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This one on one future sport combines ideas from a number of real-world competitions, most notably the schoolgirl favourite Netball (I wonder why the ad blurb makes no mention of this?). The action is viewed isometrically, so moving the joystick up moves your droid north-east, down moves south-west, and so on.

The aim is to score more points than your opponent in each match, and be the first to win four matches (against either a human or computer opponent), before moving up to the next difficulty level. There is a goal in the middle at each end, and the ball can be advanced by shooting it (the length of a shot is affected by pushing the joystick up or down with fire pressed) as you can't run with the ball, or hold onto it for long. The main novel idea in the game is the shaping of the pitches, which are viewed in full 3D and have bumps and big divots all around.


Vectorball ZX Spectrum Option 3 from the main menu allows the player(s) to choose which kind of game arena they want to play in. Again help text scrolls across the bottom of the screen
Vectorball ZX Spectrum The game' main menu. Pressing 1 or 2 cycles through the available controllers for each player. Help text scrolls across the bottom of the screen
Vectorball ZX Spectrum The game always keeps the ball on-screen. This is a problem for an inexperienced player because they  don't know what direction their character is facing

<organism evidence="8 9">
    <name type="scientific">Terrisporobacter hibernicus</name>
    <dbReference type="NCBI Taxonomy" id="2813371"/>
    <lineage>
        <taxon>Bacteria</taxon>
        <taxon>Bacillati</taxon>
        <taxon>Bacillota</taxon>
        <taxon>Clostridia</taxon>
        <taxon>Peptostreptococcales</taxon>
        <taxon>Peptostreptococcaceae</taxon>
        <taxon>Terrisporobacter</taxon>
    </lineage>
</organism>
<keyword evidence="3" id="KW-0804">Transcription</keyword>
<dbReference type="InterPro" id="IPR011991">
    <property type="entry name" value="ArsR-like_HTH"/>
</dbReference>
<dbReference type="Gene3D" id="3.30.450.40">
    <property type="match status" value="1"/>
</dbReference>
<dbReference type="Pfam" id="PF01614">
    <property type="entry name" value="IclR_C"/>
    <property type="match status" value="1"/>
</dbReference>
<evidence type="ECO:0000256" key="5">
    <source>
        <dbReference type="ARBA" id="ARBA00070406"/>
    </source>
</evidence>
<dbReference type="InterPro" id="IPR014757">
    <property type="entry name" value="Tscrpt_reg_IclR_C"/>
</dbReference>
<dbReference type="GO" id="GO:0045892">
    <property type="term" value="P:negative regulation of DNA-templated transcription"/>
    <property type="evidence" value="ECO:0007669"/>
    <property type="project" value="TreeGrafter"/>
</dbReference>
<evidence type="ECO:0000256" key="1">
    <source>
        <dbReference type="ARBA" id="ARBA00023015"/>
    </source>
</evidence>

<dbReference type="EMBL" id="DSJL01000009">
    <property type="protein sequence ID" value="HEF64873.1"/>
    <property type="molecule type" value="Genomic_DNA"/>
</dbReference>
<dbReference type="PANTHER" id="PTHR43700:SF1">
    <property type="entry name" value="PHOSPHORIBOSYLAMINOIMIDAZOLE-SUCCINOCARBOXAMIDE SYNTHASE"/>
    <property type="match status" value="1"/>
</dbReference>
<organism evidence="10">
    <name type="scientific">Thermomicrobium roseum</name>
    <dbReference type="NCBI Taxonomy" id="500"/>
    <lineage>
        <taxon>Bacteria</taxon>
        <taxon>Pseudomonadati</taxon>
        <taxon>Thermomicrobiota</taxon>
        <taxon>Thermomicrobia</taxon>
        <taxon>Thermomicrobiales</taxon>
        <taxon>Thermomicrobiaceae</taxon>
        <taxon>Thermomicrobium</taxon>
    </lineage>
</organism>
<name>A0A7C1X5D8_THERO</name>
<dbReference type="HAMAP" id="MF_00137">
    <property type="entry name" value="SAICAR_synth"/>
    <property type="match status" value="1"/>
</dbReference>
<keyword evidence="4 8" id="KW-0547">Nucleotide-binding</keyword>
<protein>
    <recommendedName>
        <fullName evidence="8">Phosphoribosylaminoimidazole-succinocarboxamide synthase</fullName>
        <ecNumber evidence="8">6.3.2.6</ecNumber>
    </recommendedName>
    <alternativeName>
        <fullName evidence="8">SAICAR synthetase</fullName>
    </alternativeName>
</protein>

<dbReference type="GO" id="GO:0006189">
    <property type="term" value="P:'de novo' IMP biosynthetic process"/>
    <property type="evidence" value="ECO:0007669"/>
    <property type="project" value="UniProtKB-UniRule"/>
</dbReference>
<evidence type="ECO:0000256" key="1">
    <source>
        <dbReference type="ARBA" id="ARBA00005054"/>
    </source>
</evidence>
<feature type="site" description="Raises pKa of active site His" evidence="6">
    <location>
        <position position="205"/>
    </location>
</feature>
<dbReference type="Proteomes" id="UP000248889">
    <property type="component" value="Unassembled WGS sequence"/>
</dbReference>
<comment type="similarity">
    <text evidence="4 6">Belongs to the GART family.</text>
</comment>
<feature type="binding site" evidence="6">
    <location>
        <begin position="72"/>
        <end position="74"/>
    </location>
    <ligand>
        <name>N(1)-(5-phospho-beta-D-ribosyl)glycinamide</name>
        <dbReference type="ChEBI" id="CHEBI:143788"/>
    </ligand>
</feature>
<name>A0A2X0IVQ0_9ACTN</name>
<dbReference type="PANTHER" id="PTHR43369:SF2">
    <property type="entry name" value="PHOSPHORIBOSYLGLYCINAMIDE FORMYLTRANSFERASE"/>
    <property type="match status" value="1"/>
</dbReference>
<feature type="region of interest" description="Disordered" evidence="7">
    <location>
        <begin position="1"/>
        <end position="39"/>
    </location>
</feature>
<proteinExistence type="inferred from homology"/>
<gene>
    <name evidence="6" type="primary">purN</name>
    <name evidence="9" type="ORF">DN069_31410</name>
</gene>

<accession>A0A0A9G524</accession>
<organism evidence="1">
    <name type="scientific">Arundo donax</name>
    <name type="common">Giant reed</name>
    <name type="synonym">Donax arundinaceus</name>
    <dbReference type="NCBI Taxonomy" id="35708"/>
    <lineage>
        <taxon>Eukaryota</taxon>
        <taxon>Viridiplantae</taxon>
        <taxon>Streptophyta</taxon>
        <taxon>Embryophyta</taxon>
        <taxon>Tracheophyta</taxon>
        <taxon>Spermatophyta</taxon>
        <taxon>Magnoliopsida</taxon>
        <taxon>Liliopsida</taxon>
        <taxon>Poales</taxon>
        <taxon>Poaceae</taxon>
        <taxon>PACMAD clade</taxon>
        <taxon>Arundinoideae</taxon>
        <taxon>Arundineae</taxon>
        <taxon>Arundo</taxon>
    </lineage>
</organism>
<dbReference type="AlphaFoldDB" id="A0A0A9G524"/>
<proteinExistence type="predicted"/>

Vectorball ZX Spectrum Within seconds Player One scores, unfortunately this was the computer as I was struggling with the controls.

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Alternate Titles

  • "Vector Ball" -- Amiga/Amstrad/Atari ST/C64/ZX Spectrum in-game title

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Critic Reviews

Your Sinclair Oct, 1988 7 out of 10 70


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The 'flippy' edition of this game had the Spectrum version on one side, and the Amstrad CPC version on the other side. This is nothing unusual in itself as dozens of games used the cost-effective system, but on this one the Amstrad spec is written under a yellow strip, and the Spectrum details on an orange strip directly below it. This (presumably accidentally) contradicts a UK industry convention for budget cassette games of using yellow for Spectrum, orange for Amstrad, red for C64 and so on (ironically, a convention pioneered by Mastertronic themselves when they launched in 1984).
Martin Smith (74227) added Vectorball (ZX Spectrum) on Mar 02, 2005
Other platforms contributed by POMAH (62465) and Martin Smith (74227)